A few weeks ago, the digital side of me got stirred up when I visited Mama Philomena Lahu Fokchetke in her home. At the age of 94, I wondered if this nonagenarian knew anything about computers and if she could possibly have interest in technology.
In carrying out my spontaneously planned research, I showed her a laptop, an iPad, and a Blackberry smart phone. I went on to explain how each of these devices can be used to document information and connect with people, information, and opportunities globally. Mama Philomena’s face beamed a radiant girlish smile as she listened with childlike curiosity.
Done with my unsolicited lecture, I picked up the iPad and accessed a video I had produced and posted on World Pulse. Her eyes glowed in amazement. She chuckled intermittently as she watched the video.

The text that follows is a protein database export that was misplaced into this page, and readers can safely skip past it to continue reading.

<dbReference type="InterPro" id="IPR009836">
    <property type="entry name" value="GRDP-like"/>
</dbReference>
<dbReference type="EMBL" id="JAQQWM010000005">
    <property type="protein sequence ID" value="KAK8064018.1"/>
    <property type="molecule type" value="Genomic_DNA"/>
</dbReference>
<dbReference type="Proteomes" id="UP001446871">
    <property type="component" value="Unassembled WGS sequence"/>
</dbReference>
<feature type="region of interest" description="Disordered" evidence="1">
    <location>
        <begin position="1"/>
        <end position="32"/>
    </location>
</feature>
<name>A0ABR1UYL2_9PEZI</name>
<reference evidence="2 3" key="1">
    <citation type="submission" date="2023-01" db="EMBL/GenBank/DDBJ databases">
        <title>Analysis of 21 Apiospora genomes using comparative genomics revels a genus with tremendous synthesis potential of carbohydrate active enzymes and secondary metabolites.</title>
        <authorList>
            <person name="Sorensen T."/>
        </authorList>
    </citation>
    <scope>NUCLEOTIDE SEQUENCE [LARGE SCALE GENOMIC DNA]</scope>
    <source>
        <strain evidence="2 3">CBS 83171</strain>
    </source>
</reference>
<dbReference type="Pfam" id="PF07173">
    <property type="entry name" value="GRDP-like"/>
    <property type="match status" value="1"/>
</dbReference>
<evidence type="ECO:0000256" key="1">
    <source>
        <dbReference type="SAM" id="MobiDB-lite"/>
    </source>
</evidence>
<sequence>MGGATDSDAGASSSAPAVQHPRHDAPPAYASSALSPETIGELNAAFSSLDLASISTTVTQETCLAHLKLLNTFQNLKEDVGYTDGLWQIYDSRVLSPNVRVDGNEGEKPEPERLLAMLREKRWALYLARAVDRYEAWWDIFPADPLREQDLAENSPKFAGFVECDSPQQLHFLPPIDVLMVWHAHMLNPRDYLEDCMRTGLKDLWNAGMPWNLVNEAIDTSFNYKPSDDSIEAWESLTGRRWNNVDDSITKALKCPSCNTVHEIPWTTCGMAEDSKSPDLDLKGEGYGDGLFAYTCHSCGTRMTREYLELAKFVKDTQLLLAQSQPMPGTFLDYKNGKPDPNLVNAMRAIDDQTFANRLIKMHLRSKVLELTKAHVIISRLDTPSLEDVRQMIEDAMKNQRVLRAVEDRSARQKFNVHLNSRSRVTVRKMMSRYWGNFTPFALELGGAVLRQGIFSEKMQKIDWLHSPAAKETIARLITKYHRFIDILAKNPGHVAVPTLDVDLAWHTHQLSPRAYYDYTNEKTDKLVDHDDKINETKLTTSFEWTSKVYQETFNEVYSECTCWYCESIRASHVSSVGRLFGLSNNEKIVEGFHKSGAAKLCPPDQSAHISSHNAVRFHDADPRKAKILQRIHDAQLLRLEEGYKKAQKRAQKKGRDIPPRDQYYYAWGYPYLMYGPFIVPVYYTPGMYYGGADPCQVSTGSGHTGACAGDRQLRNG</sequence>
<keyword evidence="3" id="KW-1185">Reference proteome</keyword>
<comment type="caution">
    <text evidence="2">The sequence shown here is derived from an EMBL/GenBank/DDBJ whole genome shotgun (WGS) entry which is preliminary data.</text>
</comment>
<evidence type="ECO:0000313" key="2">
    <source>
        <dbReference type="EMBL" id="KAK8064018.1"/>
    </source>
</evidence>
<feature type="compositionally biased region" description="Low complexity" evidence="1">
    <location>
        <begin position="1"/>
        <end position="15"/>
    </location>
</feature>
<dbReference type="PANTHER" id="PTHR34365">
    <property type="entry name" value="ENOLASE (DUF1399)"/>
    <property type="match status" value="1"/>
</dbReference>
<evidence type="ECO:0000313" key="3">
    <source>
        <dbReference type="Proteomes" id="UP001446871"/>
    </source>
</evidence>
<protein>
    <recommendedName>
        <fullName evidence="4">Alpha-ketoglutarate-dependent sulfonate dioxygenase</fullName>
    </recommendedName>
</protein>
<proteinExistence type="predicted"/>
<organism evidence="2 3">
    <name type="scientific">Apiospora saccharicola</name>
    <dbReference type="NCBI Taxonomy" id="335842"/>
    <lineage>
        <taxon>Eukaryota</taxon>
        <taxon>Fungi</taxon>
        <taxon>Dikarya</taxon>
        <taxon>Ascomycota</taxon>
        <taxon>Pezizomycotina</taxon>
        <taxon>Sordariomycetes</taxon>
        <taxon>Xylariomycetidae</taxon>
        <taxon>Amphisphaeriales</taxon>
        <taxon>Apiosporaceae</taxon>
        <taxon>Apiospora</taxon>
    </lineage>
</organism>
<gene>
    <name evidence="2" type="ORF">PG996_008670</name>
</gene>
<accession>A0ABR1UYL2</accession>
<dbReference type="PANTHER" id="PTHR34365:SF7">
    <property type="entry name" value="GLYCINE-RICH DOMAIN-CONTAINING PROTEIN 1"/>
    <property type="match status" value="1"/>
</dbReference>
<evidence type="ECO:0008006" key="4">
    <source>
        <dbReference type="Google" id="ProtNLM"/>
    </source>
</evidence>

Suddenly, she stretched out her hands towards the iPad, and said, “Please can you give me thisone?”
Her request caught me off guard. I was speechless and became lost in thought as I tried hard to figure out what she was up to. “I want to connect to and see the world too!” she announced.
I was quite excited by her keen interest in accessing and experiencing the wealth of resources the Internet offers, but could not ignore the fact that it would be a Herculean task for her to productively navigate her way online without help: Mama Philomena can neither read nor write. I am, however, certain that if she ever gains informed ability to use digital tools, she will find joy in using it to share her wealth of life’s experienceand wisdom with the rest of the world.
About This Story
Women Weave the Web Campaigncrowdsourced nearly 600 voices from 71 countries. We have synthesized these stories and solutions for inclusive technology policies in a new report—Recommendations for Women's Digital Empowerment. This story is part of the larger report, which can be downloaded in fullhere.